The Riigikogu (Estonian pronunciation: [ˈriːɡikoɡu]; from riigi-, of the state, and kogu, assembly) is the unicameral parliament of Estonia. All important state-related questions pass through the Riigikogu. In addition to approving legislation, the Riigikogu appoints high officials, including the Prime Minister and Chief Justice of the Supreme Court, and elects (either alone or, if necessary, together with representatives of local government within a broader electoral college) the President. The Riigikogu also ratifies significant foreign treaties that impose military and proprietary obligations, bring about changes in law, etc.; approves the budget presented by the government as law and monitors the executive power.

Estonian Parliament

XIV Riigikogu
Founded23 April 1919
Disbandedsuspended from 1940-1991
President of the Riigikogu
Henn Põlluaas, EKRE
since 4 April 2019
First Vice-President of the Riigikogu
Helir-Valdor Seeder, Pro Patria
since 4 April 2019
Second Vice-President of the Riigikogu
Siim Kallas, Reform
since 4 April 2019
Seats101 (list)
Political groups
Government (56)

Opposition (45)

Party-list proportional representation
Modified D'Hondt method
Last election
3 March 2019
Next election
5 March 2023
Meeting place
Toompea Castle, Tallinn
This article is part of a series on the
politics and government of


Early elections

April 23, 1919, the opening session of the Estonian Constituent Assembly is the birthday of the Estonian Parliament.[1] The first elections to the Riigikogu took place in 1920. From 1920 to 1938, there were five more elections to the Riigikogu, but several were on the basis of different constitutions. In 1920–1923 there was a closed list, while from 1926 to 1934 there was an optional open list choice. The basis of election was until 1932 proportional representation. The elections were on a regional basis, without any threshold in the first two elections, but from 1926 a moderate threshold (2%) was used.


From 1938–1940 the National Assembly was divided into two chambers: The Chamber of Deputies (Riigivolikogu) and the National Council (Riiginõukogu).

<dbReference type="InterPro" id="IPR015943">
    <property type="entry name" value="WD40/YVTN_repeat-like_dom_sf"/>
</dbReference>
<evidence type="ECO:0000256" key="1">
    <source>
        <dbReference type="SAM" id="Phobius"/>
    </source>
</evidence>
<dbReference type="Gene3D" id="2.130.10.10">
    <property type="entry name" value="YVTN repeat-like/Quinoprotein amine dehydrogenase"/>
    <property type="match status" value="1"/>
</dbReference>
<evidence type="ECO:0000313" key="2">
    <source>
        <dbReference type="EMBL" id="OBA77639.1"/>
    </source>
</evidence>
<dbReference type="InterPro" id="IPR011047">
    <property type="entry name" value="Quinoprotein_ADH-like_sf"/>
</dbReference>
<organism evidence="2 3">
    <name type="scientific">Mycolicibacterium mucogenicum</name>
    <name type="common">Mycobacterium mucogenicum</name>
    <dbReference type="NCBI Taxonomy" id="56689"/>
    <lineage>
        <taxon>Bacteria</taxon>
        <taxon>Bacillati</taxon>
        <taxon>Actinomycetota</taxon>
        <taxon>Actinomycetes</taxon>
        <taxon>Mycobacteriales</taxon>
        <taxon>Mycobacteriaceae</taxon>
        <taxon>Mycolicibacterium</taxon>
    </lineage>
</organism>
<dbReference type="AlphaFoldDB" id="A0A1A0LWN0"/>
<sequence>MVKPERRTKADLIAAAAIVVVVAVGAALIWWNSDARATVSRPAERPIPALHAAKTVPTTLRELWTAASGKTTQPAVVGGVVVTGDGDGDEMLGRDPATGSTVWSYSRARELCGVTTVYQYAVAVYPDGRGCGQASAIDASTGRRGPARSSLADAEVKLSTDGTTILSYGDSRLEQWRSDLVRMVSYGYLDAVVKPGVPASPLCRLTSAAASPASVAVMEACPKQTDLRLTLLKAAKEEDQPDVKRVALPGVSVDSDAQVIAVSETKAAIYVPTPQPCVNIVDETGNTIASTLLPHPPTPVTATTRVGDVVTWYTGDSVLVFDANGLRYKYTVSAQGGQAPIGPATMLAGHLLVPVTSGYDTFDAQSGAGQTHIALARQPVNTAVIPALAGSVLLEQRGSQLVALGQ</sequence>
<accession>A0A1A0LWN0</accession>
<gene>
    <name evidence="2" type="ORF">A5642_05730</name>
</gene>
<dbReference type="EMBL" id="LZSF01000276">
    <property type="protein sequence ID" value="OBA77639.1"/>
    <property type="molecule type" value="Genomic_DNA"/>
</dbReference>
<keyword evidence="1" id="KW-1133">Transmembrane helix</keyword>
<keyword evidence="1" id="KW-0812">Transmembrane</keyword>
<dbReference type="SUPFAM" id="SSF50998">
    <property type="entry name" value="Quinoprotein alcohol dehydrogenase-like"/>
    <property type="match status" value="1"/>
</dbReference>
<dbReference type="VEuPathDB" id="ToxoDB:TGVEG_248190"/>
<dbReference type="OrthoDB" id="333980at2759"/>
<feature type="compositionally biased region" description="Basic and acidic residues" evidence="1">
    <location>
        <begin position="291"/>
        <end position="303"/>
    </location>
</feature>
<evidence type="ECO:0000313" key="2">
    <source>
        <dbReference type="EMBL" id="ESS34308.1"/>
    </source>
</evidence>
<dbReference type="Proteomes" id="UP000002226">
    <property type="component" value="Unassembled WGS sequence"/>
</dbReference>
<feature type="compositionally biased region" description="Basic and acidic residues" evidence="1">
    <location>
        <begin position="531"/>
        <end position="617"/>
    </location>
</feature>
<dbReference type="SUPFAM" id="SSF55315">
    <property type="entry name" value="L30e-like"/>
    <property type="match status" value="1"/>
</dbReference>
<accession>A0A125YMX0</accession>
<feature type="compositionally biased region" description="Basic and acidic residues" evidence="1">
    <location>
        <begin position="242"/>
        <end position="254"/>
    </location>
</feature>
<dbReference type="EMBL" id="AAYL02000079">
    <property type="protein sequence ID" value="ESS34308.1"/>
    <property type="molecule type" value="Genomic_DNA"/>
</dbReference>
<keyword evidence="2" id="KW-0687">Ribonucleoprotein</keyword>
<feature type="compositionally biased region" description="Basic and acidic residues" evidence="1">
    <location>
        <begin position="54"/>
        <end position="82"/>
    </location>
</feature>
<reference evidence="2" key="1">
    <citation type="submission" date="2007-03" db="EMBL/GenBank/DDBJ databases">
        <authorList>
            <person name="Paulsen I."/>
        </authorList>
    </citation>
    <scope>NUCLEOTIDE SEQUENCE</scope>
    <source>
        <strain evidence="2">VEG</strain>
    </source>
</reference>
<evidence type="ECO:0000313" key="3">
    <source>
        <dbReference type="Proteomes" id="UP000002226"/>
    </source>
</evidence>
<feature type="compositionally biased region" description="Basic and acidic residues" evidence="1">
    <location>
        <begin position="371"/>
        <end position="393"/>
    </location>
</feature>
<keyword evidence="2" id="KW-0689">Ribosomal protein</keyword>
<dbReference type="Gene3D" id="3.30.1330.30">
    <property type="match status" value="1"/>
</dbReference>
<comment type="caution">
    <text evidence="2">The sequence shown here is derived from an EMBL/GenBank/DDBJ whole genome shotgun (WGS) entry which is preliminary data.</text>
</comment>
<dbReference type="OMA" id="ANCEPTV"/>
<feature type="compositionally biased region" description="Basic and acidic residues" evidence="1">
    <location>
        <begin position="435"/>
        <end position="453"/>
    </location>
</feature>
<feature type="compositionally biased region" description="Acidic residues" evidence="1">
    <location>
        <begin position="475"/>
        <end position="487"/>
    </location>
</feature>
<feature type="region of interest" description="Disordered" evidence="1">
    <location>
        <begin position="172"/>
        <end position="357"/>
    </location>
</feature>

It was replaced by the Supreme Soviet of the Estonian Soviet Socialist Republic (August 25, 1940–1990) and the Supreme Council of the Republic of Estonia (May 8, 1990 – October 5, 1992).

Toompea castle

Since 1922, the sessions of the Riigikogu have taken place in the Toompea castle, where a new building in an unusual Expressionist style was erected in the former courtyard of the medieval castle in 1920–1922. During the subsequent periods of Soviet occupation (1940–41), German occupation (1941–44) and the second Soviet occupation (1944–1991) the Riigikogu was disbanded. The castle and the building of the Riigikogu were used by the Supreme Soviet of the Estonian SSR during the second Soviet occupation.

Independence from the Soviet Union

In September 1992, a year after Estonia had regained its independence from the Soviet Union, elections to the Riigikogu took place according to the Constitution of Estonia adopted in the summer of the same year. According to the 1992 constitution, the Riigikogu has 101 members. The present Riigikogu was elected on March 3, 2019. The main differences between this system and a pure political representation, or proportional representation, system are the established 5% national threshold, and the use of a modified D'Hondt formula (the divisor is raised to the power 0.9). This modification makes for more disproportionality than does the usual form of the formula.

Latest election

Party Votes % Seats ±
Estonian Reform Party162,36428.934+4
Estonian Centre Party129,61723.126−1
Conservative People's Party99,67217.819+12
Social Democratic Party55,1689.810−5
Estonia 20024,4474.40New
Estonian Greens10,2261.800
Richness of Life6,8581.20New
Estonian Free Party6,4601.20−8
Estonian United Left5100.100
Independent candidates1,5900.300
Invalid/blank votes3,897
Registered voters/turnout887,41963.7
Source: Valimised

Current seat allocation

Speakers of the Riigikogu

The salary of the speaker is €5,288 per month.[3]


Name Period Legislature
Otto Strandman January 4, 1921–November 18, 1921 I Riigikogu[4]
Juhan Kukk November 18, 1921–November 20, 1922 I Riigikogu[4]
Konstantin Päts November 20, 1922–June 7, 1923 I Riigikogu[4]
Jaan Tõnisson June 7, 1923–May 27, 1925 II Riigikogu[4]
August Rei June 9, 1925–June 22, 1926 II Riigikogu[4]
Karl Einbund June 22, 1926-July 19, 1932 III Riigikogu, IV Riigikogu, V Riigikogu[4]
Jaan Tõnisson July 19, 1932–May 18, 1933 V Riigikogu[4]
Karl Einbund May 18, 1933–August 29, 1934 V Riigikogu[4]
Rudolf Penno September 28, 1934–December 31, 1937 V Riigikogu[4]

Speakers of the Riigivolikogu (lower chamber)

Name Period Legislature
Jüri Uluots April 21, 1938–October 12, 1939 VI Riigikogu[4]
Otto Pukk October 17, 1939–July 5, 1940 VI Riigikogu[4]
Arnold Veimer July 21, 1940–August 25, 1940

Speaker of the Riiginõukogu (upper chamber)

Name Period Legislature
Mihkel Pung April 21, 1938–July 5, 1940 VI Riigikogu[4]

Chairman of the Supreme Council (1990–1992)

Name Period
Arnold Rüütel March 29, 1990–October 5, 1992

Speaker of the Supreme Council (1990–1992)

Name Period
Ülo Nugis March 29, 1990–October 5, 1992

Since 1992

Name Period Legislature
Ülo Nugis October 21, 1992–March 21, 1995 VII Riigikogu[4]
Toomas Savi March 21, 1995–March 31, 2003 VIII Riigikogu, IX Riigikogu[4]
Ene Ergma March 31, 2003–March 23, 2006 X Riigikogu[4]
Toomas Varek March 23, 2006–April 2, 2007 X Riigikogu[4]
Ene Ergma April 2, 2007–March 20, 2014 XI Riigikogu, XII Riigikogu[4]
Eiki Nestor March 20, 2014–April 4, 2019 XII Riigikogu, XIII Riigikogu[4]
Henn Põlluaas April 4, 2019–present XIV Riigikogu[4]

See also


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